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Monday, July 7, 2008

The Better Battery Lie

What would you think if a candidate's grand plan to remedy the gas crisis was a contest for the invention of a better gas tank?

McCain has issued the single funniest campaign promise of the century.

Trying, I am sure, to position himself as a green candidate, he issued a statement that he would introduce a plan to offer a $300 million dollar "x-prize" type award to any group that could "invent a better car battery".

News flash to McCain, we are in the throws of an energy crisis. There isn't enough energy! Nowhere is this more true than with electricity. You can't just go a-drill'n for electricity. Ever hear of a power plant? Electricity is a secondary source... must be converted from a primary source (oil, gas, rivers, wind, solar, wave, geothermal, nuclear). In fact, electricity is more of a transmission medium than a source. And of course any transmission system uses some of its energy just getting that energy from there to here.

McCain is appealing to the public's ignorance.

Electricity is incredibly convenient. Once all the wires have been installed... just walk over and plug in that George Foreman. But don't confuse convenience with efficiency. Electricity transmission isn't all that efficient. Some 25% of electricity produced at a power plant is lost to friction in the wires... escapes as heat! Compare that to the transport of gas in tanker trucks. You see those huge 45 foot long tanks being pulled by a truck drawing its energy from those relatively dinky 55 gallon gas tanks just behind the cab.

But what really makes McCains "plan" outrageous, is the same thing that makes any talk of a nation driving around in electric cars outrageous. We can barely power our little laptops and light bulbs and cook our dinners on the power carried on our nation's electrical grid. Look around your house... see any 300 horsepower motors running at full throttle? The most power-hungry home appliances suck up about one horsepower worth of energy. A house full of appliances going full bore is using way less than a 10th the power your car uses to cruse down the highway.

So what would happen if everybody was to fill their car's "tank" (battery) with electricity every night? This would add 10 to 20 times the demand on a system already operating near maximum capacity.

When you run out of milk, do you complain about the empty carton? Would a better milk bottle result in more milk? That is simply and sadly hilarious.

We don't need better containers for electricity.... we need electricity to put in all those containers. I doubt if McCain is smart enough to deserve a conspiratorial critique, but if he was, I would wonder if he was trying to create another four year long smoke screen or excuse for inaction. You know, get people to believe the problem is about the battery to deflect interest in the real problem of energy access and production.

Which is not to say that improvements won't be made in batteries. Of course they will. A better battery is one that will hold more in less space, weigh less, have a longer life, recharge faster, be cheaper to manufacture, operate safer, contain and release fewer toxins, and easily recycle. But even if we had the perfect battery right now, we wouldn't be any closer to a national or global electric vehicle solution.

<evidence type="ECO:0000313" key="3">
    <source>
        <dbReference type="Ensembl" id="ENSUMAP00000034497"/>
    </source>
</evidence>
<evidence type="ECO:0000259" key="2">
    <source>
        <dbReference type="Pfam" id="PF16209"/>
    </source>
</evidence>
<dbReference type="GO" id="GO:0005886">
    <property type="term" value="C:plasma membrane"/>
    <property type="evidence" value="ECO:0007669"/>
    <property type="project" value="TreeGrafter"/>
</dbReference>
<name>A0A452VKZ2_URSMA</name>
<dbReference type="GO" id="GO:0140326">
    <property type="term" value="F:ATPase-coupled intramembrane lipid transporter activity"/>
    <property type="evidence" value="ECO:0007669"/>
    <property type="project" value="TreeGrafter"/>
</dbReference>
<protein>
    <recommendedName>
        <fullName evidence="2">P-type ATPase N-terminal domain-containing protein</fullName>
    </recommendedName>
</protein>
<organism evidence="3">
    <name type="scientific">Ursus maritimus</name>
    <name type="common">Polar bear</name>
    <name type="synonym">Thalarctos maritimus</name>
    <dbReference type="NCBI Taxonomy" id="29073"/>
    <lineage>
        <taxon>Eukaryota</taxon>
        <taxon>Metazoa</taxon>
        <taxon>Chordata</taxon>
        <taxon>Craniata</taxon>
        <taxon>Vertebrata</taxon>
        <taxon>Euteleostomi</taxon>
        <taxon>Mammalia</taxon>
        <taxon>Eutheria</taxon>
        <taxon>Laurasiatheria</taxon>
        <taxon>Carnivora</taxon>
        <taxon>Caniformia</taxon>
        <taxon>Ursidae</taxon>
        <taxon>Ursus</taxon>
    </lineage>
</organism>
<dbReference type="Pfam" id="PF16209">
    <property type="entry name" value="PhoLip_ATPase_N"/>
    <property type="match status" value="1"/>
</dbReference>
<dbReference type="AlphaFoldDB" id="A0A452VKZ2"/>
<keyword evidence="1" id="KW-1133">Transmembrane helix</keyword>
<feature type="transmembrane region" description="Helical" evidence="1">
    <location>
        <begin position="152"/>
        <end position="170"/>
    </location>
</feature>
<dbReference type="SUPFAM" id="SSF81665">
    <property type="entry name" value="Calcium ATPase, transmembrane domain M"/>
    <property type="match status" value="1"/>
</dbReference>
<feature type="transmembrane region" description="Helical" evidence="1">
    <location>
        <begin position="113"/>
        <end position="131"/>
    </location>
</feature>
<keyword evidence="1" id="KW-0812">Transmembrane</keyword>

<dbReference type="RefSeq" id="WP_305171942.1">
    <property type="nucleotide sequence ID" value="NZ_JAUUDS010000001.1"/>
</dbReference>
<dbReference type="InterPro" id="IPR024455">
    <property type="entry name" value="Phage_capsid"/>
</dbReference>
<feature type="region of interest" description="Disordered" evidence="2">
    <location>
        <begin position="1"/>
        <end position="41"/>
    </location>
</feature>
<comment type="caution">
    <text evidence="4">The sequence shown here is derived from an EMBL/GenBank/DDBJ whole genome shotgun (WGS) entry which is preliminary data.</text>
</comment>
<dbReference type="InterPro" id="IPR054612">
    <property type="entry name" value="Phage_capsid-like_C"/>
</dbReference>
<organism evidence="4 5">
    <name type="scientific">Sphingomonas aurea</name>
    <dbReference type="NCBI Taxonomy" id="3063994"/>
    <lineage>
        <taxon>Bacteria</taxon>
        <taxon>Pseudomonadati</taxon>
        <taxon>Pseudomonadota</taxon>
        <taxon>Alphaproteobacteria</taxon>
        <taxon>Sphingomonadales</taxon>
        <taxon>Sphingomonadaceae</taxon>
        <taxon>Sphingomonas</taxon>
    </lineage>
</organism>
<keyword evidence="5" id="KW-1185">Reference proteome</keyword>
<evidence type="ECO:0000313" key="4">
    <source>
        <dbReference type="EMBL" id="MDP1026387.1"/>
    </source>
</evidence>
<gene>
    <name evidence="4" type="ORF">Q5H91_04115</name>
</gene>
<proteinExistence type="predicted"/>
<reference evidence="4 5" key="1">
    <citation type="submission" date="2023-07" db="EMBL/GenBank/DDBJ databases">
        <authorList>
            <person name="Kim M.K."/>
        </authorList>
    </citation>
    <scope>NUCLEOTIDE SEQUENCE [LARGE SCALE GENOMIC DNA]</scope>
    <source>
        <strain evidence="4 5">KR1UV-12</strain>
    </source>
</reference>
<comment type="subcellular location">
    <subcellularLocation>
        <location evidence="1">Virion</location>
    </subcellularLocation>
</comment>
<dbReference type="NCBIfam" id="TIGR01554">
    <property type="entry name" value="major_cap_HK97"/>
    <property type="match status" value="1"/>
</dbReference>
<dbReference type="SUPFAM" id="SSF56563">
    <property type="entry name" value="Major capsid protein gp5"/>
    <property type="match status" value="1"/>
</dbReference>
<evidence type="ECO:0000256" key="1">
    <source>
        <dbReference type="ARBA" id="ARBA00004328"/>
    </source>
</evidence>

Listen, nobody wants to dam up more rivers, and really, there aren't that many left to dam. Nobody seems to want a nuclear power plant near them. There is limited geothermal to be tapped. Solar and wind hold the most promise as sources for electricity... but the infrastructure is expensive to build up. So far, solar and wind are still very very very alternative... supply just single digit fractions of the electricity demanded by our domestic lifestyles. If you re-figure your numbers to reflect the energy demands of transportation, forget about it... solar and wind would contribute less than one tenth of one percent of demand.

If a candidate was truly interested in solving the energy problem, he or she would be talking to the real issues. Where do we get the energy? How can we reduce our demand? How can we make cars that use a lot less energy? What would it take to divert more of the energy that is now distributed at gas stations onto our electrical grid? Is that even an efficient or effective solution?

Here is a hint: If cars weighed one third as much as they do now, they would use roughly a third of the gas they now use. If today's cars get 30 mpg cutting their weight by two thirds would result in 90 mpg. What that energy is or where it comes from really doesn't matter as much as how much of it is used to get you and your stuff from point A to Target.

If you are interested in solving the global warming problem, burning less fuel matters more than what you do with the energy after you burn it. A nation driving cars that get 3 times the millage puts only 1 third the green house gasses up where they can mess with the earth.

Either we need smarter candidates, or we need candidates willing to be honest about difficult issues. Becoming a smart and informed electorate is a good way to get both.

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